I did a little double-take because as soon as he said it, there was a lot of laughter in the room. I had never heard the phrase, but I could sense immediately this was some sort of online joke, video, game or meme that was outside my field of vision.

I had three options as teacher at that moment:

  • I could say, find another greeting, but that seemed like a knee-jerk reaction to youth culture
  • Stop everything and search online, but that would have gummed up the morning meeting time
  • Ask for more information, which I did

The student told me the phrase was from a game that became a meme, and he assured me it was not inappropriate for school. I decided to trust him, and the phrase of “Do you know de wae?” made its way around the circle.

Later, I immediately went into Know Your Meme, a database in which memes are deconstructed and traced back to their origins. According to Know Your Meme, the “Do you know de wae?” and found that it originated from a character in a Sonic the Hedgehog game called Uganda Knuckles.

From Know Your Meme:

Ugandan Knuckles is the nickname given to a depiction of the character Knuckles from the Sonic franchise created by YouTuber Gregzilla, which is often used as an avatar by players in the multiplayer game VRChat who repeat phrases like “do you know the way” and memes associated with the country Uganda, most notably the film Who Killed Captain Alex? and Zulul. The character is associated with the expression “do you know the way”, which is typically spoken in a mock African accent and phonetically spelled as “do you know de wey.”

The meme has gone in all sorts of strange directions.

There have been accusations that the meme has racist overtones, however, with the pronunciation in fake African accent and may be built upon African stereotypes. Roblox, a very popular gaming platform site, apparently even banned the character from its server games because of concerns about negative stereotypes.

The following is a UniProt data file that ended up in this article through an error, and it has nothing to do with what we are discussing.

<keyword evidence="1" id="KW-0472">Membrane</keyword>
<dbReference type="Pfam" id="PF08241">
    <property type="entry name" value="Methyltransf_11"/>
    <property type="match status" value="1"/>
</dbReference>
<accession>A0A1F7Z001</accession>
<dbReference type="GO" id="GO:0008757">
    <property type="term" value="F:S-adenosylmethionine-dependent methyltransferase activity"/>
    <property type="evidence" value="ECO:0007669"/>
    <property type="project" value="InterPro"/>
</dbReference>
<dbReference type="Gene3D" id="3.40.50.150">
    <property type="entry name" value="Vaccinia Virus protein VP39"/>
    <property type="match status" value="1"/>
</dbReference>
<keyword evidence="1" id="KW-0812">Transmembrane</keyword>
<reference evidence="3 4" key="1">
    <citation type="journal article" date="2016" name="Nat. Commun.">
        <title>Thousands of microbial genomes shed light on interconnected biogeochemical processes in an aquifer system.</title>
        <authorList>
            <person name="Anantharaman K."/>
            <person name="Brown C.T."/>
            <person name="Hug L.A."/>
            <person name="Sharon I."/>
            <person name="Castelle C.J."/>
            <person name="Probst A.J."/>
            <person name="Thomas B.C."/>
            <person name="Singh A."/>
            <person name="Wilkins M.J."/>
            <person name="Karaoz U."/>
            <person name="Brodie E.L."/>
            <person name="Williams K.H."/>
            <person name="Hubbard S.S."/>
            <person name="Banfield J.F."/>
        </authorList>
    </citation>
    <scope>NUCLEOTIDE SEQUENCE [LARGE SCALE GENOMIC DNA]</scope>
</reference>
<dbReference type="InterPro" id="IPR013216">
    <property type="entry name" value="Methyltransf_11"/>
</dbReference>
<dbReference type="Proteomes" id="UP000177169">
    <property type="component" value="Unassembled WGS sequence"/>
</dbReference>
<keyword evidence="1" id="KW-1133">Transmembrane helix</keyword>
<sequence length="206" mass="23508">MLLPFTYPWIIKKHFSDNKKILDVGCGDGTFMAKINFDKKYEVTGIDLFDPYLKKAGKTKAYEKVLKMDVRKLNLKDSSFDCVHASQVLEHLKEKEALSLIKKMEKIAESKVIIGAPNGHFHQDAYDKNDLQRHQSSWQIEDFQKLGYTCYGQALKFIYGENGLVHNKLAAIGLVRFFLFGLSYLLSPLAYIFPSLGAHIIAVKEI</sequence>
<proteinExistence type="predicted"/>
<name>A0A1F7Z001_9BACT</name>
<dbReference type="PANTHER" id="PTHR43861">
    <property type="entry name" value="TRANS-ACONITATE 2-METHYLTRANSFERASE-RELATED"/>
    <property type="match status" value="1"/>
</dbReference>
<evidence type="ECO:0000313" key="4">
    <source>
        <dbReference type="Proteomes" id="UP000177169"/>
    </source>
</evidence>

After talking some more with my students about using the meme, now that I had some information to speak from, I realized that they were not even aware of the racist possibilities. They were just amused by the funny character who repeats the same ridiculous phrase over and over again. Still, a discussion helped frame the meme, and I haven’t heard it in the classroom since then.

I did ask my own 13 year old son when I got home that same day if he had heard of the “Do you know de wae?” meme. He goes to a different school in a different community, with a different crowd of kids, and he immediately knew of the meme, too. (A year or so ago, we had a long discussion with him about using Pepe the Frog and he was startled by the how the far-right had appropriated that meme for its own dark purposes.) Needless to say, he immediately knew the meme and said many kids in his school were saying it in the hallways, as they moved from lockers to classrooms — sort of as a directional sarcasm of the school-day experience.

All this goes to show the cultural power of memes and the difficulty we adults have in understanding their stickiness, never mind the origins and the mad rush of social sharing across platforms. Memes often are part of the language of youth, even if they don’t always comprehend the underlying cultural appropriations and potentially negative messages embedded in the memes they use.

Peace (meme-ing it),
Kevin

Slice of Life: You Call That Cheating?